Nurses Corner - Don’t let the pressure get to you!

10 September 2019

Nick Copeland

This week here at Premex+ we are raising awareness of Blood Pressure awareness week. In support of ‘Know your Numbers!’ Blood Pressure UK’s flagship awareness campaign, we will look at what adults can do to reach and maintain a healthy blood pressure.

So what is your blood pressure?

Blood pressure is the force the blood exerts on the walls of the blood vessels as it’s pushed through the body by the heart. Its importance to health is now well-recognised, in that high blood pressure can lead to serious illnesses like strokes, heart disease and kidney disease. There is also an extreme form of high blood pressure that can happen to pregnant women and which can be fatal for both the mother and baby. So the best way we can detect high blood pressure early is to check.

Blood pressure

The problem is that high blood pressure – called hypertension – isn’t easily recognised by physical means. There is no rash or swelling, and the person doesn’t complain of pain or discomfort; in fact many people just go about their daily business unaware that they have hypertension. For that reason, it has sometimes been called ‘the silent killer’.

The opposite of hypertension is low blood pressure, or hypotension. This generally isn’t a problem if it is the person’s natural state, but a sudden and unexplained hypotension could be very serious and must be reported immediately. Also, some people with hypotension feel dizzy or may even faint if they get to their feet too quickly, so must be taught to do so gradually.

What are the symptoms of high blood pressure?

High blood pressure rarely has noticeable symptoms, however the following can be symptoms may be an indication of that you have high blood pressure:

  • Blurred vision
  • Nosebleeds
  • Shortness of breath
  • Chest pain
  • Dizziness
  • Headaches

What causes high blood pressure?

In the UK, high blood pressure is the third biggest risk factor for disease after tobacco smoking and poor diet. The following things can help cause cases of high blood pressure:

  • Drinking too much alcohol
  • Smoking
  • Being overweight
  • Not undertaking any exercise
  • Too much salt

In a very small number of people, the cause of high blood pressure can be identified. Doctors sometimes call this secondary hypertension. For example, an abnormal production of hormones from the adrenal glands can lead to high blood pressure. If your doctor gives you treatment for the hormonal condition, your blood pressure should then return to normal.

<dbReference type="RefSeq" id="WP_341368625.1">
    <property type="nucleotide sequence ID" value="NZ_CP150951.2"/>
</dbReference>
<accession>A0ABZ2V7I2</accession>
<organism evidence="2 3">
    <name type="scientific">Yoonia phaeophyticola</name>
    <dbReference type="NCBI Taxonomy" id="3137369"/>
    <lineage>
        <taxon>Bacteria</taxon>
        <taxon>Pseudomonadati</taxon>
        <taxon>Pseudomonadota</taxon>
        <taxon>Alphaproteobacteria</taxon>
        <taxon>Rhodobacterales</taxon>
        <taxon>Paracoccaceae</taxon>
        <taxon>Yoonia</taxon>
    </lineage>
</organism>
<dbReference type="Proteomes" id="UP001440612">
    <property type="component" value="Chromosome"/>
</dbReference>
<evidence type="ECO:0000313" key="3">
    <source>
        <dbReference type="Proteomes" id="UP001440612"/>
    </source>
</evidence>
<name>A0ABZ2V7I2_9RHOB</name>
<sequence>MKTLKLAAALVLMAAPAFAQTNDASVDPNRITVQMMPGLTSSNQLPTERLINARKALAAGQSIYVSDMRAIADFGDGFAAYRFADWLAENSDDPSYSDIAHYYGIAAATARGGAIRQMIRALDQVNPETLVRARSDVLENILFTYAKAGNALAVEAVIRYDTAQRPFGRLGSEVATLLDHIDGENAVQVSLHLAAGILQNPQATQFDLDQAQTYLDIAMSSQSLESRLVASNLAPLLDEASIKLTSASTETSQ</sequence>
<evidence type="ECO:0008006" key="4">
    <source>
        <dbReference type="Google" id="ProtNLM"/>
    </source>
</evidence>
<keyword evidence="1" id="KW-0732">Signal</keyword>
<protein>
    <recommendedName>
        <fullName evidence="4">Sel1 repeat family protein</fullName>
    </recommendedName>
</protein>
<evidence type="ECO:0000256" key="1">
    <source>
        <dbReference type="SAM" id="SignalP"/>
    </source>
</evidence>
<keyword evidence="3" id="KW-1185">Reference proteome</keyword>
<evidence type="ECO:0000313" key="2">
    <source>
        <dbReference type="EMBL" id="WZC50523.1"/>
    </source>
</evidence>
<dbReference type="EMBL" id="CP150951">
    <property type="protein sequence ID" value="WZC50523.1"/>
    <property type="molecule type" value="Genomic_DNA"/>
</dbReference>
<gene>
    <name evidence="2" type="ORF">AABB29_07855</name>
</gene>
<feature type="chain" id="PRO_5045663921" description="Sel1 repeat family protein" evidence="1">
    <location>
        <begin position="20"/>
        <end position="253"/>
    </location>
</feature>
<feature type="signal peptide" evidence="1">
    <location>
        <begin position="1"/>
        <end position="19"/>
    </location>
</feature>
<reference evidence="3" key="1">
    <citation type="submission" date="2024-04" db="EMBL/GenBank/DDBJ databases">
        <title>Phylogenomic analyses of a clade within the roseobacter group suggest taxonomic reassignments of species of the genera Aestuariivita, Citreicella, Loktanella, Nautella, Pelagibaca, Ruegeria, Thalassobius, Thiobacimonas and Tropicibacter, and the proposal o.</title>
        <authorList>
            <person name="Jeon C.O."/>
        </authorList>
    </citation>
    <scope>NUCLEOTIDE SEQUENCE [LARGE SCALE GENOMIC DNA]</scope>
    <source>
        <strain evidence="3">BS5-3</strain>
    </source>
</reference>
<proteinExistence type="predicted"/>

Other causes of secondary hypertension include:

  • Kidney disease
  • Diabetes
  • Some medicines, such as oral contraceptives and some over-the-counter and herbal medicines

What can happen if you have high blood pressure?

High blood pressure is the largest single known risk factor for cardiovascular disease and related disabilities.

High blood pressure increases the risk of:

  • Heart failure
  • Coronary artery disease
  • Stroke

It can also increase the risk of chronic kidney disease, peripheral arterial disease, and vascular dementia.

Here at Premex+ we have seen a number of cases where blood pressure has had an awful effect on people’s lives. We have seen cases where delayed treatment or miss-diagnosis of high blood pressure has resulted in patients having serious and life altering strokes.

How to lower your blood pressure

Keeping your heart healthy is so important for so many reasons, and lowering your blood pressure is just one way to help do this. To lower your bloody pressure try:

  • Eating less salt and more fruit and vegetables
  • Reducing how much alcohol you drink
  • Being more active
  • Losing weight

Medications or treatments for high blood pressure

There are many medicines available for reducing blood pressure as well as. Your doctor will offer you medicines if your blood pressure is considered to be high and any of the following apply to you:

  • If you have damage to the blood vessels in your heart, brain, kidneys or eyes
  • If you have heart or circulatory disease, or you are at high risk of developing it
  • If you have kidney disease
  • If you have diabetes

Your doctor may also recommend that you take medicines to lower your blood pressure if your blood pressure is consistently very high, regardless of any other problems you may have.

Medicines used to treat high blood pressure

Most people need to take more than one type of medicine to lower their blood pressure, and research suggests that taking two or more medicines often has a much better effect than taking just one. Getting the right medication and dosage of the medicine is extremely important as if this is incorrect it can exacerbate the negative side effects of having high-blood pressure.

With 1 in 4 people having high blood pressure and many of whom are unaware, it is essential to speak to your GP and monitor your blood pressure.